The Sacred Rights of Conscience: Selected Readings on Religious Liberty and Church-state Relations in the American Founding

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Daniel L. Dreisbach, Mark David Hall
Liberty Fund, 2009 - History - 672 pages
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The Sacred Rights of Conscience provides students and scholars a rich collection of primary sources that illuminate the discussions and debates about religious liberty in the American founding era. This compilation of primary documents provides a thorough and balanced examination of the evolving relationship between public religion and American culture, from pre-colonial biblical and European sources to the early nineteenth century, to allow the reader to explore the social and political forces that defined the concept of religious liberty and shaped American church-state relations.

Including material that has been previously unavailable or hard to find, The Sacred Rights of Conscience contains original documents from both public and private papers, such as constitutions, statutes, legislative resolutions, speeches, sermons, newspapers, letters, and diary entries. These documents provide a vivid reminder that religion was a dynamic factor in shaping American social, legal, and political culture and that there has been a struggle since the inception of the Republic to define the prudential and constitutional role of religion in public culture.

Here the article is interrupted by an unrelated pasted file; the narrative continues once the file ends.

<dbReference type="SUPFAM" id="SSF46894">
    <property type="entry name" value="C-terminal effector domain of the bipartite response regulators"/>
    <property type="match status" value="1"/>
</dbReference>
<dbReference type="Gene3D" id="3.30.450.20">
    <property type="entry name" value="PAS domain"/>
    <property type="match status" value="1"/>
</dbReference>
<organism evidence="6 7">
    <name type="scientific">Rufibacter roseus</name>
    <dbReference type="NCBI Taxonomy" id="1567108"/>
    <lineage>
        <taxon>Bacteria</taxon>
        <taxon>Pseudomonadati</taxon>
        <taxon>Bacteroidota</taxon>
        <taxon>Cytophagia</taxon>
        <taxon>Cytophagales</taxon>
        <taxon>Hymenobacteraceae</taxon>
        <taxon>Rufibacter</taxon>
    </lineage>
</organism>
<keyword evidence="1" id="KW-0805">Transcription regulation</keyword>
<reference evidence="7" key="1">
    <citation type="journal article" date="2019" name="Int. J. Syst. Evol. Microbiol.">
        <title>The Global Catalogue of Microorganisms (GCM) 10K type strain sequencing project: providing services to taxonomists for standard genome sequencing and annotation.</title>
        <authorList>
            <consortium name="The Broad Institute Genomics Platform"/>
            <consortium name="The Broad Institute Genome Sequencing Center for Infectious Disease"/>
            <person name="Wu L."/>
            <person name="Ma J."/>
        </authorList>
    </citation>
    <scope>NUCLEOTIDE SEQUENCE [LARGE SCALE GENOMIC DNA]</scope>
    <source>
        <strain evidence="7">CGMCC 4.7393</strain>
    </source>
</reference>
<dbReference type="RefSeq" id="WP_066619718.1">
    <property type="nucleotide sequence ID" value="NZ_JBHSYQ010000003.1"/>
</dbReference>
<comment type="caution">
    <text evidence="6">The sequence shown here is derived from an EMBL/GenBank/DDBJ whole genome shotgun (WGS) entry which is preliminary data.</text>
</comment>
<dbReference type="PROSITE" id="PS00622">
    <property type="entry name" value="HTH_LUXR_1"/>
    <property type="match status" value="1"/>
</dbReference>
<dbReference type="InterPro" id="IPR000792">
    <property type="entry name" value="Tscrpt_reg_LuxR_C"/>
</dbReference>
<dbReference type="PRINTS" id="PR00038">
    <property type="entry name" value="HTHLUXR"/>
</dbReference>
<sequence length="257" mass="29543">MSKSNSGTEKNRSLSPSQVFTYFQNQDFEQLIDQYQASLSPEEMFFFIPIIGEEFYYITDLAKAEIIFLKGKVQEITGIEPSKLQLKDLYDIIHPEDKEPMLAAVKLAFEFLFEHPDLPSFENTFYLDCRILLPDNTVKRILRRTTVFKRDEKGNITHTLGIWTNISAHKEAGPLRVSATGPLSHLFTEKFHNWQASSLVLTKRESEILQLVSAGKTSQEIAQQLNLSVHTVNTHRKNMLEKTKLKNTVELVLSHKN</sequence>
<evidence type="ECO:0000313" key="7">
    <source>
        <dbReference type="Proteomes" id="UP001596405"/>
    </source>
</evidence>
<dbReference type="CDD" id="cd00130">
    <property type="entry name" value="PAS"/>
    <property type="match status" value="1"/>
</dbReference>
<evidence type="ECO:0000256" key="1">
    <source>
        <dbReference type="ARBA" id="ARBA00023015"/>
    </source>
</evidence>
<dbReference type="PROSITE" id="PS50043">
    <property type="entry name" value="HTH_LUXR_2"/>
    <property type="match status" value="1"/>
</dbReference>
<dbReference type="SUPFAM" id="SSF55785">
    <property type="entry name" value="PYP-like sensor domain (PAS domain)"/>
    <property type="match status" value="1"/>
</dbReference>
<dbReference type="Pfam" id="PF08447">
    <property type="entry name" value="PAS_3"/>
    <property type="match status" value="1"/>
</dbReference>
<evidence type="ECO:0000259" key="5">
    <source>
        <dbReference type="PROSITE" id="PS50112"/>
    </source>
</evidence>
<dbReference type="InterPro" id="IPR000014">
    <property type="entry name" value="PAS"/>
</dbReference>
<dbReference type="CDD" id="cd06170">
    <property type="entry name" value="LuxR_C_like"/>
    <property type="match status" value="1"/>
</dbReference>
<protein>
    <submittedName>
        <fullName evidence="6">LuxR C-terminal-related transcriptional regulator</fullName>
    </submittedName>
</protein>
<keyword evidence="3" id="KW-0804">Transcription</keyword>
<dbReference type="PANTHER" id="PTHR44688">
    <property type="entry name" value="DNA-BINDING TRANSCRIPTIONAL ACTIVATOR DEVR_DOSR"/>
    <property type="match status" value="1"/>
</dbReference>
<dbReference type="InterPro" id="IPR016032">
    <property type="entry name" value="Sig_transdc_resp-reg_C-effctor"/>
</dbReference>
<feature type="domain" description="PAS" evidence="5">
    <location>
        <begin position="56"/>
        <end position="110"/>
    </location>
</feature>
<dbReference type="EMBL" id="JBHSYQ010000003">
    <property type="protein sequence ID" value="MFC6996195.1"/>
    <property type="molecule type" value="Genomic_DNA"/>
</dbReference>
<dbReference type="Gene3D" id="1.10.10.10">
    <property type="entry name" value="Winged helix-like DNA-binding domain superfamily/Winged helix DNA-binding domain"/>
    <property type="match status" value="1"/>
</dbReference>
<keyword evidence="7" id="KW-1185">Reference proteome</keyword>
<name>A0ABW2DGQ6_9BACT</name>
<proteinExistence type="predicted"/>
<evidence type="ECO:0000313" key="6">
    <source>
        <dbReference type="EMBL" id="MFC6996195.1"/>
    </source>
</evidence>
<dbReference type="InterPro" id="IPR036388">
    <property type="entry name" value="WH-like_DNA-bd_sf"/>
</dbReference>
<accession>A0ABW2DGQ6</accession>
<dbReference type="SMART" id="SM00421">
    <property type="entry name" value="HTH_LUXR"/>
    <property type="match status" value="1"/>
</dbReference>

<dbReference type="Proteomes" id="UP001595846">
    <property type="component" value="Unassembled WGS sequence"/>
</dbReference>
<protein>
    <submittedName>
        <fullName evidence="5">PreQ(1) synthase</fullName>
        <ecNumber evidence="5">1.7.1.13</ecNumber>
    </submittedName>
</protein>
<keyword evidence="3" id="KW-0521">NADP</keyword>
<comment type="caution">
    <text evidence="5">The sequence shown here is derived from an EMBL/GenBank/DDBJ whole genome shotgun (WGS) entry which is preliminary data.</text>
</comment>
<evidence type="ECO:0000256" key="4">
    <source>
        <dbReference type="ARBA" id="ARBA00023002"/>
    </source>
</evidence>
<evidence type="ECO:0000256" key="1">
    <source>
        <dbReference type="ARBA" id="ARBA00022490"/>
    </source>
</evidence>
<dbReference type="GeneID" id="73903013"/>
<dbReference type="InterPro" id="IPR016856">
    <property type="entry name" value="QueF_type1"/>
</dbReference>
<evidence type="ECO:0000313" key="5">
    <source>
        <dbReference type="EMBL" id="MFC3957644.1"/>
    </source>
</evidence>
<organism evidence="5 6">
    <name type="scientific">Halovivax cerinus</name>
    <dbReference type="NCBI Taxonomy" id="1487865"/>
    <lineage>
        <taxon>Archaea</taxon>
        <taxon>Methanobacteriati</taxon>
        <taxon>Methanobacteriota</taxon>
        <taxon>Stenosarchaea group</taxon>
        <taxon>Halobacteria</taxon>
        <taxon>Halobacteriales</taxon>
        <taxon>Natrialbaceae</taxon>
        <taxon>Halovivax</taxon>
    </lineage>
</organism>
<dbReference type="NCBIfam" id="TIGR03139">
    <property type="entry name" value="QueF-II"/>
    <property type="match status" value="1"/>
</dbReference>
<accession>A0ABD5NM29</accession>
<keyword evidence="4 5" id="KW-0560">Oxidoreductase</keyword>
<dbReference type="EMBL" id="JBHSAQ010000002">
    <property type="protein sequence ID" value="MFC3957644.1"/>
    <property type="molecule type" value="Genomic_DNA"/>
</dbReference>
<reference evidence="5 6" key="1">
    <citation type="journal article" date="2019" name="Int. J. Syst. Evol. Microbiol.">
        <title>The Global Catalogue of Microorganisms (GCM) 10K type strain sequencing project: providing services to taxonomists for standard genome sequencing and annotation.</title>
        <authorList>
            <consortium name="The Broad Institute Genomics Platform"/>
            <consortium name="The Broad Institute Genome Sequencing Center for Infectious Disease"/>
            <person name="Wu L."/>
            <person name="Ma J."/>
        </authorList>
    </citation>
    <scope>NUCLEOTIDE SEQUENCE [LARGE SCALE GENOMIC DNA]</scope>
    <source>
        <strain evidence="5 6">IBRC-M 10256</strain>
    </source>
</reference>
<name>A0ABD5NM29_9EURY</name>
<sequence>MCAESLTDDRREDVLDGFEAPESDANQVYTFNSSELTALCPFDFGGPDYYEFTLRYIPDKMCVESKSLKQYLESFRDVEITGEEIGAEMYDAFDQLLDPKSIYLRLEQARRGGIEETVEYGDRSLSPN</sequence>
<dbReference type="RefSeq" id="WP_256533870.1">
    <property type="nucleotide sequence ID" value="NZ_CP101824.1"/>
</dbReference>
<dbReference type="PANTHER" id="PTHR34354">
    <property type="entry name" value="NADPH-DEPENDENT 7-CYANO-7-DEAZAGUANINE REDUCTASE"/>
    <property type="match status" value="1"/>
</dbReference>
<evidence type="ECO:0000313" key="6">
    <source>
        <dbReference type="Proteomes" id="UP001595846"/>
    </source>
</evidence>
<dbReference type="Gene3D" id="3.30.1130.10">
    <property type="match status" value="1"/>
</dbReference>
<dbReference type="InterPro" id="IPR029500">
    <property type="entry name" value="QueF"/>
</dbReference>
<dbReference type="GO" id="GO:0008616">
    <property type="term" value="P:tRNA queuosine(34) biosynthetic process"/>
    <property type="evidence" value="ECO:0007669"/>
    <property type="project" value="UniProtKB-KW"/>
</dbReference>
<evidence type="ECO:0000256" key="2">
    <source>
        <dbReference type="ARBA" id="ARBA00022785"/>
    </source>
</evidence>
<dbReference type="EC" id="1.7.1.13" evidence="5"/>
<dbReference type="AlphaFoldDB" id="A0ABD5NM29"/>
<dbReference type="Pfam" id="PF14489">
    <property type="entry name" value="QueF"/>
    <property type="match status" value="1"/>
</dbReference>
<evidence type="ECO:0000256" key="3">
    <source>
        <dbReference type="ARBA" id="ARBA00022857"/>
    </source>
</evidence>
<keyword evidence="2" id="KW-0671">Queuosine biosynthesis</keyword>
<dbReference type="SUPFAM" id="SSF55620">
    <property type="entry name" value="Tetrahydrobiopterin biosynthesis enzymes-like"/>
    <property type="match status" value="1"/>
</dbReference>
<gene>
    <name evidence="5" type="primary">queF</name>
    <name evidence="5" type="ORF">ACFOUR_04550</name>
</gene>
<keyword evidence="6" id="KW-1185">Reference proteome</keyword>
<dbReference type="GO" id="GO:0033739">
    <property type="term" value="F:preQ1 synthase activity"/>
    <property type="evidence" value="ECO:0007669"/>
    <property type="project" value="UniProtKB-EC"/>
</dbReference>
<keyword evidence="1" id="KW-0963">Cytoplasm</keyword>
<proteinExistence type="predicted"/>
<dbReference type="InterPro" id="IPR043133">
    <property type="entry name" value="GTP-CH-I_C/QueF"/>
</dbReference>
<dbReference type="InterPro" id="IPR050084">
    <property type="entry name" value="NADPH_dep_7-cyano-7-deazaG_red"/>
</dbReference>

Daniel L. Dreisbach is William E. Simon Fellow in Religion and Public Life for the James Madison Program in American Ideals and Institutions at Princeton University and professor in the School of Public Affairs at American University in Washington, D.C.

Mark David Hall is Herbert Hoover Distinguished Professor of Political Science at George Fox University.

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Contents

10
8
EUROPEAN INFLUENCES
15
The Schleitheim Confession of Faith 1527
21
Copyright

34 other sections not shown

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About the author (2009)

Dreisbach is professor of justice, law, and society at American University.

Hall is associate professor of political science at George Fox University.

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